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      OpenAI admits that AI writing detectors don’t work

      news.movim.eu / ArsTechnica · Friday, 8 September - 15:42

    A photo of a teacher covering his eyes.

    Enlarge (credit: Getty Images )

    Last week, OpenAI published tips for educators in a promotional blog post that shows how some teachers are using ChatGPT as an educational aid, along with suggested prompts to get started. In a related FAQ , they also officially admit what we already know: AI writing detectors don't work, despite frequently being used to punish students with false positives.

    In a section of the FAQ titled "Do AI detectors work?", OpenAI writes , "In short, no. While some (including OpenAI) have released tools that purport to detect AI-generated content, none of these have proven to reliably distinguish between AI-generated and human-generated content."

    In July, we covered in depth why AI writing detectors such as GPTZero don't work, with experts calling them "mostly snake oil." These detectors often yield false positives due to relying on unproven detection metrics. Ultimately, there is nothing special about AI-written text that always distinguishes it from human-written, and detectors can be defeated by rephrasing. That same month, OpenAI discontinued its AI Classifier, which was an experimental tool designed to detect AI-written text. It had an abysmal 26 percent accuracy rate.

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      OpenAI discontinues its AI writing detector due to “low rate of accuracy”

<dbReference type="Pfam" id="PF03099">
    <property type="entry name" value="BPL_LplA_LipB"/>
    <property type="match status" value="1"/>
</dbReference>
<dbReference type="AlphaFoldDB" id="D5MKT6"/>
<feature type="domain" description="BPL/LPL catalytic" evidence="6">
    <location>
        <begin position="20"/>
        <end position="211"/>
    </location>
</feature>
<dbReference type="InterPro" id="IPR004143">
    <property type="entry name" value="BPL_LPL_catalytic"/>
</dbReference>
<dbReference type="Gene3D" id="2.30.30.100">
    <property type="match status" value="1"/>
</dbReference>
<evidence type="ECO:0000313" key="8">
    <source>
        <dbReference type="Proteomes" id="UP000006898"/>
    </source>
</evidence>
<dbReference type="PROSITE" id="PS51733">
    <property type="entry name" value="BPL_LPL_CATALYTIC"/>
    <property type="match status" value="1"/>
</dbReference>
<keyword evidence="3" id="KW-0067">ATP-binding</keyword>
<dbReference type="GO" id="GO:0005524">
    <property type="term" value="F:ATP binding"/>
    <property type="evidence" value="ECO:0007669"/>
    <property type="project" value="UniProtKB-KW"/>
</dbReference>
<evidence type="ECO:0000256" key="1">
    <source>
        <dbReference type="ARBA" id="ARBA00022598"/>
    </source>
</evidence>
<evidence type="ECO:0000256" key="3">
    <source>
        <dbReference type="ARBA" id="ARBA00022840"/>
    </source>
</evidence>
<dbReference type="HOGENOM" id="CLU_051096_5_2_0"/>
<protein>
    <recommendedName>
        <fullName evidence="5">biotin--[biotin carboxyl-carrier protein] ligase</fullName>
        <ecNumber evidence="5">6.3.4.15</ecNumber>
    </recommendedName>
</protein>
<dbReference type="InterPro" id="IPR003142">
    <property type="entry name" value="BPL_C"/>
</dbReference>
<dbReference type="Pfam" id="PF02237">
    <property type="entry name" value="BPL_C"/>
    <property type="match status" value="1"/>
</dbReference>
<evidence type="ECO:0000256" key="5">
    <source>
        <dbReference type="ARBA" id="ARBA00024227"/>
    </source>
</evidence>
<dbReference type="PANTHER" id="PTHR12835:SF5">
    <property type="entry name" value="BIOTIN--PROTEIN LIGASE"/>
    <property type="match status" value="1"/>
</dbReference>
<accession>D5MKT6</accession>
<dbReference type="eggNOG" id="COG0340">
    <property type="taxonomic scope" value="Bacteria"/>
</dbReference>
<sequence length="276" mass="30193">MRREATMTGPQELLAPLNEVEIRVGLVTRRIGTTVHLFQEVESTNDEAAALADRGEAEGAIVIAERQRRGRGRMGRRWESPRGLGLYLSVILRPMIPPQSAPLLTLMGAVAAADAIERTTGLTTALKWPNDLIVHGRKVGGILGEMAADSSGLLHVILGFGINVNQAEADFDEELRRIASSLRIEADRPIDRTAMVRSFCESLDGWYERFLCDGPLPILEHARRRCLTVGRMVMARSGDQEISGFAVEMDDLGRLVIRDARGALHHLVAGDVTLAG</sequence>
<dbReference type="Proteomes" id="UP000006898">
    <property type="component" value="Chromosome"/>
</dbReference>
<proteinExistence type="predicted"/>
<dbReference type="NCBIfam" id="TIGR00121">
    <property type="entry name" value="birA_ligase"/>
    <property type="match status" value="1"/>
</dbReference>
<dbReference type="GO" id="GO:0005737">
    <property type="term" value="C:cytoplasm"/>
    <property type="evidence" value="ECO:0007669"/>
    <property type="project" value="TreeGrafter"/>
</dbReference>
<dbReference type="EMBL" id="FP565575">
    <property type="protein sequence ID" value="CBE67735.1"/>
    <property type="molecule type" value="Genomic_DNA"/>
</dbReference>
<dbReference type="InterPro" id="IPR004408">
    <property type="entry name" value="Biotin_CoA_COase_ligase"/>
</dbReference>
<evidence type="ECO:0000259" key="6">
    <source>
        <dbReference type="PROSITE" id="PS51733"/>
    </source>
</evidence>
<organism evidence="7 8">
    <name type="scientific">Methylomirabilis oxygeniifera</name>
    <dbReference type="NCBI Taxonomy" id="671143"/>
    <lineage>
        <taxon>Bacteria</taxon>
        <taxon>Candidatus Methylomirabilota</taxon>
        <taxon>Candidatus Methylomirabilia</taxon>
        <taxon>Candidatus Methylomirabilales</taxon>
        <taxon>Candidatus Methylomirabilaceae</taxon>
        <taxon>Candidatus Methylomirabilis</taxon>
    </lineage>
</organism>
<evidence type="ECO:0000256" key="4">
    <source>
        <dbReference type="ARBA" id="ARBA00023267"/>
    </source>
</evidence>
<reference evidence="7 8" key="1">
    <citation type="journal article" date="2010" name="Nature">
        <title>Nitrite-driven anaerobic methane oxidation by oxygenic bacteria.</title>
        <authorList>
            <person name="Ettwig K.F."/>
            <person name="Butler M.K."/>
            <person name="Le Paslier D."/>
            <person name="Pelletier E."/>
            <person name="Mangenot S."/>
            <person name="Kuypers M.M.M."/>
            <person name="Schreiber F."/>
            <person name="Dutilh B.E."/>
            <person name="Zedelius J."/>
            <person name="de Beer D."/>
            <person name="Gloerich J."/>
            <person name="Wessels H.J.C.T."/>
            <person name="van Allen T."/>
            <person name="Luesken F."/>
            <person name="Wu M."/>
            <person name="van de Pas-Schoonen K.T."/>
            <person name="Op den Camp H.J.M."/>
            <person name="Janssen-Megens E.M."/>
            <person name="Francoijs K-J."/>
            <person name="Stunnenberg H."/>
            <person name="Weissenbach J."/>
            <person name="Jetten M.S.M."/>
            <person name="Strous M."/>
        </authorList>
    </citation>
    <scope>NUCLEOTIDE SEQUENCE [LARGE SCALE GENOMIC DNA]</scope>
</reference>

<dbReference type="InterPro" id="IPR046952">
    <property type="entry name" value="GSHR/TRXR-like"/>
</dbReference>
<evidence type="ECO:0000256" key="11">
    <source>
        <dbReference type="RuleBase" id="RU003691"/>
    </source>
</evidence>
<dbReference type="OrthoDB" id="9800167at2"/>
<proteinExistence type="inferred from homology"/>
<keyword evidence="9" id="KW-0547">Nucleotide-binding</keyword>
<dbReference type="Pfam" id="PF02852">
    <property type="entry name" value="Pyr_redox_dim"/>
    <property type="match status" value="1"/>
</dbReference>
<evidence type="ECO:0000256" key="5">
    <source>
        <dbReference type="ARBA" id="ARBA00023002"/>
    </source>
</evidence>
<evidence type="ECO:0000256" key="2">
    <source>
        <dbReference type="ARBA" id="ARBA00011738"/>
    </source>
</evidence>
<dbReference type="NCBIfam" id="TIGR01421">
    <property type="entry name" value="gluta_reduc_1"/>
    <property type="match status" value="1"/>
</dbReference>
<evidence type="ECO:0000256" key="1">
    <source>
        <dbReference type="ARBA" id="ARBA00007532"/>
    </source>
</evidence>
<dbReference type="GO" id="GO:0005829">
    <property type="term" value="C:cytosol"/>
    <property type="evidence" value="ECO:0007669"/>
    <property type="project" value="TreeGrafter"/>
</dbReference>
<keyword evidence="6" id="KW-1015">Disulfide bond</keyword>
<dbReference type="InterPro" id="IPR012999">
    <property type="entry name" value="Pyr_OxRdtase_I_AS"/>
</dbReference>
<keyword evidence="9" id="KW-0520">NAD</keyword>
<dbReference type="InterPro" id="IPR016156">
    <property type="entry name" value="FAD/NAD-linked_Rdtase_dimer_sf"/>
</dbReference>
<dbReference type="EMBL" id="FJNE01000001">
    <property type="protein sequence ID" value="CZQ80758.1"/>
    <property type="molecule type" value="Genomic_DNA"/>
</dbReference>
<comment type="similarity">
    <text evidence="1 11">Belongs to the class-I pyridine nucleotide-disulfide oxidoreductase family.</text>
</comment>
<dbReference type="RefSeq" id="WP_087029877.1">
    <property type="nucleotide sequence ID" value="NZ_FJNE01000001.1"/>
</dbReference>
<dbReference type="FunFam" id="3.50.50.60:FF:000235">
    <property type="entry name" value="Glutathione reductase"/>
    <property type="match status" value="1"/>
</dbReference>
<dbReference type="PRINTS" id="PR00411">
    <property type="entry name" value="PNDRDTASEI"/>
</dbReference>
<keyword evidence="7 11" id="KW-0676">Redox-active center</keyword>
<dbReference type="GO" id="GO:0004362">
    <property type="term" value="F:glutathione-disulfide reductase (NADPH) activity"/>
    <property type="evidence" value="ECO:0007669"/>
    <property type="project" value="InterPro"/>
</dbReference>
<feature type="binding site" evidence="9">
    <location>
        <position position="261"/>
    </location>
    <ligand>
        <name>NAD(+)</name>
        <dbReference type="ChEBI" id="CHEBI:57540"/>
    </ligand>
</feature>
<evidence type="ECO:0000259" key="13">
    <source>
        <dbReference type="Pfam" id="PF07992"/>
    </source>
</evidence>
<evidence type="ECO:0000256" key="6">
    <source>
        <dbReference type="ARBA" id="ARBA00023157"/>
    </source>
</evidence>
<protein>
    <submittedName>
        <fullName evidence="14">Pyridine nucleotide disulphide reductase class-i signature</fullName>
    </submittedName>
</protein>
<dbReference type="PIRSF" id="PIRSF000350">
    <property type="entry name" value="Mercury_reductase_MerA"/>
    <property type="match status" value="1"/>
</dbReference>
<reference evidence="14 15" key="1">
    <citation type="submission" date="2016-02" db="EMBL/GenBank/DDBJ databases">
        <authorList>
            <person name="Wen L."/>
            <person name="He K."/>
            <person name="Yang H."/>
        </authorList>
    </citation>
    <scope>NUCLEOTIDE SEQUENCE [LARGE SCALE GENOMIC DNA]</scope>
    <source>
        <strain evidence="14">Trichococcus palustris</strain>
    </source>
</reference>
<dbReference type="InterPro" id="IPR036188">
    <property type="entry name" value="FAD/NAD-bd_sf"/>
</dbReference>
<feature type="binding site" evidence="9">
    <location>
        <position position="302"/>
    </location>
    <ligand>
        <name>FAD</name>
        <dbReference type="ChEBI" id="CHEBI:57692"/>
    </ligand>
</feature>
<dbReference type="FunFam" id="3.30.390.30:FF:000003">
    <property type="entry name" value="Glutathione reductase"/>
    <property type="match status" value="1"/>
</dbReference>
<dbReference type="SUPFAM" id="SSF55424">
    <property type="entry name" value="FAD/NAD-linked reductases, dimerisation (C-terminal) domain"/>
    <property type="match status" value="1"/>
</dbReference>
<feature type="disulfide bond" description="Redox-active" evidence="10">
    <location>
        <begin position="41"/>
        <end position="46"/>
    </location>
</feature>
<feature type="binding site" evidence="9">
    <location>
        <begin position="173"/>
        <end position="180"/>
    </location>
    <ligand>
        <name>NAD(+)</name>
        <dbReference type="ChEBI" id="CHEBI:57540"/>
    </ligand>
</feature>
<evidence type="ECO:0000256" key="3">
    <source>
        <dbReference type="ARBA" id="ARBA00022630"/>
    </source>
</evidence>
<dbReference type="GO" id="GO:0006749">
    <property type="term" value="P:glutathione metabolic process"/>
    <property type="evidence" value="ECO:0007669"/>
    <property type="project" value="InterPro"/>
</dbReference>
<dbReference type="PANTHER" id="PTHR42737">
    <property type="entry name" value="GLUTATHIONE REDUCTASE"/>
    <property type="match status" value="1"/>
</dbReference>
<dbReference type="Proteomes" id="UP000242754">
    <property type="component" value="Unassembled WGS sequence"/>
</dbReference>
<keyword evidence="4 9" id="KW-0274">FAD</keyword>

news.movim.eu / ArsTechnica · Wednesday, 26 July, 2023 - 19:51 · 1 minute

    An AI-generated image of a slot machine in a desert.

    Enlarge / An AI-generated image of a slot machine in a desert. (credit: Midjourney)

    On Thursday, OpenAI quietly pulled its AI Classifier, an experimental tool designed to detect AI-written text. The decommissioning, first noticed by Decrypt, occurred with no major fanfare and was announced through a small note added to OpenAI's official AI Classifier webpage :

    As of July 20, 2023, the AI classifier is no longer available due to its low rate of accuracy. We are working to incorporate feedback and are currently researching more effective provenance techniques for text, and have made a commitment to develop and deploy mechanisms that enable users to understand if audio or visual content is AI-generated.

    Released on January 31 amid clamor from educators about students potentially using ChatGPT to write essays and schoolwork, OpenAI's AI Classifier always felt like a performative Band-Aid on a deep wound. From the beginning, OpenAI admitted that its AI Classifier was not "fully reliable," correctly identifying only 26 percent of AI-written text as "likely AI-written" and incorrectly labeling human-written works 9 percent of the time.

    As we've pointed out on Ars, AI writing detectors such as OpenAI's AI Classifier, Turnitin, and GPTZero simply don't work with enough accuracy to rely on them for trustworthy results. The methodology behind how they work is speculative and unproven, and the tools are currently routinely used to falsely accuse students of cheating.

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